via News from The Associated Press.

I never understood how people keep insisting that “it is natural, so it has no side effects.”  That just didn’t make any scientific sense.  Many synthetic drugs are derivatives of natural substances that are modified to reduce or minimize side effects that would normally occur if taken “naturally.”

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One of the best articles I’ve read in a while:

Providing health care is like building a house. The task requires experts, expensive equipment and materials, and a huge amount of coördination. Imagine that, instead of paying a contractor to pull a team together and keep them on track, you paid an electrician for every outlet he recommends, a plumber for every faucet, and a carpenter for every cabinet. Would you be surprised if you got a house with a thousand outlets, faucets, and cabinets, at three times the cost you expected, and the whole thing fell apart a couple of years later? Getting the country’s best electrician on the job (he trained at Harvard, somebody tells you) isn’t going to solve this problem. Nor will changing the person who writes him the check.

via Annals of Medicine: The Cost Conundrum: Reporting & Essays: The New Yorker.

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I’ve seen this guy a few times now, and he’s at least entertaining, and is perhaps becoming a voice of the science community.


update: WordPress.com is not letting me embed this, and I’m rather frustrated. Sorry about the messed up earlier posts.

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It’s a new year, and it’s time for new guidelines…

For those of you who want to check on your cardiologists, new recommendations for when it appropriate to revascularize coronary arteries has been published by a joint expert panel of just about every major group you can think of (and a few you couldn’t).  It is no surprise given the recent data that revascularizations are being recommended less and less.

Medpagetoday.com has a summary, and for those of you who feel brave and want to attack the novel itself, you can find it on the website of the JACC.

BTW – I’m recommending this for physicians only.

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Link to Story

Writing in the journal Academic Emergency Medicine, lead author Dr. Carlos A. Camargo of Massachusetts General Hospital estimates that it would take until 2019 to find enough fully-trained, board-certified emergency physicians to work in the 4,828 emergency departments that are open 24 hours a day. And that best-case projection assumes that no current doctors who meet those qualifications die or leave their jobs.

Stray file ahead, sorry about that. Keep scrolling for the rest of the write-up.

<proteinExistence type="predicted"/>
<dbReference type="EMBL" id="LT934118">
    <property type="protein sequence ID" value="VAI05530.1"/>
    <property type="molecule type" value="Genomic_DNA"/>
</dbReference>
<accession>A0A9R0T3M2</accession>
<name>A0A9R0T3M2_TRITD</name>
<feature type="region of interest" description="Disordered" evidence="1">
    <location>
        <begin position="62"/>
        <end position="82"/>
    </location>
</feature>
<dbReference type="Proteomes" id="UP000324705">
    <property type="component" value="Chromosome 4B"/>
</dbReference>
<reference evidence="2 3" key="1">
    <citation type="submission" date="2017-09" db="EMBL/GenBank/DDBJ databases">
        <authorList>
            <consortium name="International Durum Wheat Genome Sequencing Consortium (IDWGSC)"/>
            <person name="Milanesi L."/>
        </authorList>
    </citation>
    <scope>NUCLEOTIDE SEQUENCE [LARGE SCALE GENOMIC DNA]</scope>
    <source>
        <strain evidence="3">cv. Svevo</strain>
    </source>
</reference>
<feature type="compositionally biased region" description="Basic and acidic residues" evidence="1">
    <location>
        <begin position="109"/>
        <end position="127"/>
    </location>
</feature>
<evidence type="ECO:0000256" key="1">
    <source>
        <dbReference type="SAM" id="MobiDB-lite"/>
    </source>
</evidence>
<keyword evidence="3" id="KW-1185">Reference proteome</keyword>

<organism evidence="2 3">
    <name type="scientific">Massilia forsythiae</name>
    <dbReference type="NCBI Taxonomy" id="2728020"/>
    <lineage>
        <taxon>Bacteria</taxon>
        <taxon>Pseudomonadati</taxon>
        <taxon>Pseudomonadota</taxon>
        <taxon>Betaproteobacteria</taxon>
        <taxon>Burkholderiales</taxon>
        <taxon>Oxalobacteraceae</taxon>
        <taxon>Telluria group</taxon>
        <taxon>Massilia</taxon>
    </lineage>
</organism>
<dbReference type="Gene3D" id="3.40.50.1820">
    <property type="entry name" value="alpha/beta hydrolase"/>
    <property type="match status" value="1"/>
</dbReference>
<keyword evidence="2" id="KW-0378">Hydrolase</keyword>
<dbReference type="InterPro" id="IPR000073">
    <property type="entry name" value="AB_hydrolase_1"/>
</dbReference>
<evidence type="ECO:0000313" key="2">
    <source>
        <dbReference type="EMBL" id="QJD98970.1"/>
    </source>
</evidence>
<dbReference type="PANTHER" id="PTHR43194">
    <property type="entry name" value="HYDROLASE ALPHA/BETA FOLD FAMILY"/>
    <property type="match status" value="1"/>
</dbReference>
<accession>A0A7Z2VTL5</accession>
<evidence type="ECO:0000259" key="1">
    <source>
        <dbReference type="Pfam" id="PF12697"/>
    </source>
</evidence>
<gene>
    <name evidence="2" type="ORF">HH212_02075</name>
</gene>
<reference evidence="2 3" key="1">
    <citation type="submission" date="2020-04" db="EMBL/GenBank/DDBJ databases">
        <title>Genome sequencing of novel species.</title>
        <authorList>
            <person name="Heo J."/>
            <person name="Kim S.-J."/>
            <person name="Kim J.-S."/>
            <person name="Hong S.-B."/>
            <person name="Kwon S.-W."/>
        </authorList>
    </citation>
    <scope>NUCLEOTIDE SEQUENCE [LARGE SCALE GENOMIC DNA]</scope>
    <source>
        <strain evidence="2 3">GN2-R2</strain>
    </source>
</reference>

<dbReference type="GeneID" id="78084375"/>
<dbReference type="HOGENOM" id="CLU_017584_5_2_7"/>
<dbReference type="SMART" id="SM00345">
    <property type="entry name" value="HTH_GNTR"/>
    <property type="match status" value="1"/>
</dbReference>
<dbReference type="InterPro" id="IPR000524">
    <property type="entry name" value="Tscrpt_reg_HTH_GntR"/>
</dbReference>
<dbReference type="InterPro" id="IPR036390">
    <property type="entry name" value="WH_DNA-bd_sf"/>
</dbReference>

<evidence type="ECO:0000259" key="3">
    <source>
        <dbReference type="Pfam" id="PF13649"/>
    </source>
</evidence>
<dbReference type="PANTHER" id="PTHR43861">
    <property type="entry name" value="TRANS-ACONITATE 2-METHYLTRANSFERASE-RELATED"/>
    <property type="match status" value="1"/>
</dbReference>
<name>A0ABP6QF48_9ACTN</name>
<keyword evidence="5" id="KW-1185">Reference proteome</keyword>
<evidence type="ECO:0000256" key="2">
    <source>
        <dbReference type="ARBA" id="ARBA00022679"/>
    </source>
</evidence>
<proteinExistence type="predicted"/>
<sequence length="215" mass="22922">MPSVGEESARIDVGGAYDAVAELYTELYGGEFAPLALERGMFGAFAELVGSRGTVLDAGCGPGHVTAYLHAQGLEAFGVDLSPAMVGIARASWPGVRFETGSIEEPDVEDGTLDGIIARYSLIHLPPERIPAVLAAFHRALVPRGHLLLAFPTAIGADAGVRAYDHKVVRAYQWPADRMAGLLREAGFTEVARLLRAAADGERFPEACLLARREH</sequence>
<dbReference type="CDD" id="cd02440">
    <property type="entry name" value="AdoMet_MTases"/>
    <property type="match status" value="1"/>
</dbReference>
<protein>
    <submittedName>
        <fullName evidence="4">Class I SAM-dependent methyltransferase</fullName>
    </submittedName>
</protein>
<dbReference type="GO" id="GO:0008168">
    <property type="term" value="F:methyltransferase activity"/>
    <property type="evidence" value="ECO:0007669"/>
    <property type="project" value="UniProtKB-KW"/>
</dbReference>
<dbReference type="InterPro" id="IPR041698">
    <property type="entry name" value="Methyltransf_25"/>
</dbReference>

The Institute of Medicine said in 2006 that ERs should ideally be staffed by doctors who had spent their residency training in emergency medicine and had later passed tests to become certified in the specialty. But only about 55 percent of doctors working in ERs meet that standard, Camargo and his co-authors write.

Does any other field have such a low percentage of physicians that are not board certified in the field of practice?  I know some of this has to do with the recent certification process, but that is pushing nearly 20 years now, and grandfathering options were available for those who were practicing before that.  What makes this worse, these calculations were done under the rosiest of scenarios where the doctors do not burn out and leave the field… good luck with that.

I’m not sure there is an easy solution to this problem.  I don’t think anyone is (or shoud be) suggesting we lower the standard of being qualified as an emergency medicine specialist.  There are already over 1000 residents trained a year, and at some point you run out of quality facilities to train residents (getting the right amount of volume with broad, well-rounded training isn’t possible just anywhere).  Decreasing the meteoric rise in ER visits in the past decade will also help a whole lot.

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A really great article by Atul Gawande (writer of “Complications” and “Better”) was published in the New Yorker. The ariticle follows the work on intensivist Dr Peter Pronovost, who made simple workflow interventions which made dramatic reductions on the rate of complications in the intensive care unit. The following quote, however, made him an instant hero to me:

“The fundamental problem with the quality of American medicine is that we’ve failed to view delivery of health care as a science. The tasks of medical science fall into three buckets. One is understanding disease biology. One is finding effective therapies. And one is insuring those therapies are delivered effectively. That third bucket has been almost totally ignored by research funders, government, and academia. It’s viewed as the art of medicine. That’s a mistake, a huge mistake. And from a taxpayer’s perspective it’s outrageous.”

A link to the article is here.

Thanks Phil Andrus at the Mount Sinai Emergency Medicine Critical Care Blog for bringing this to my attention.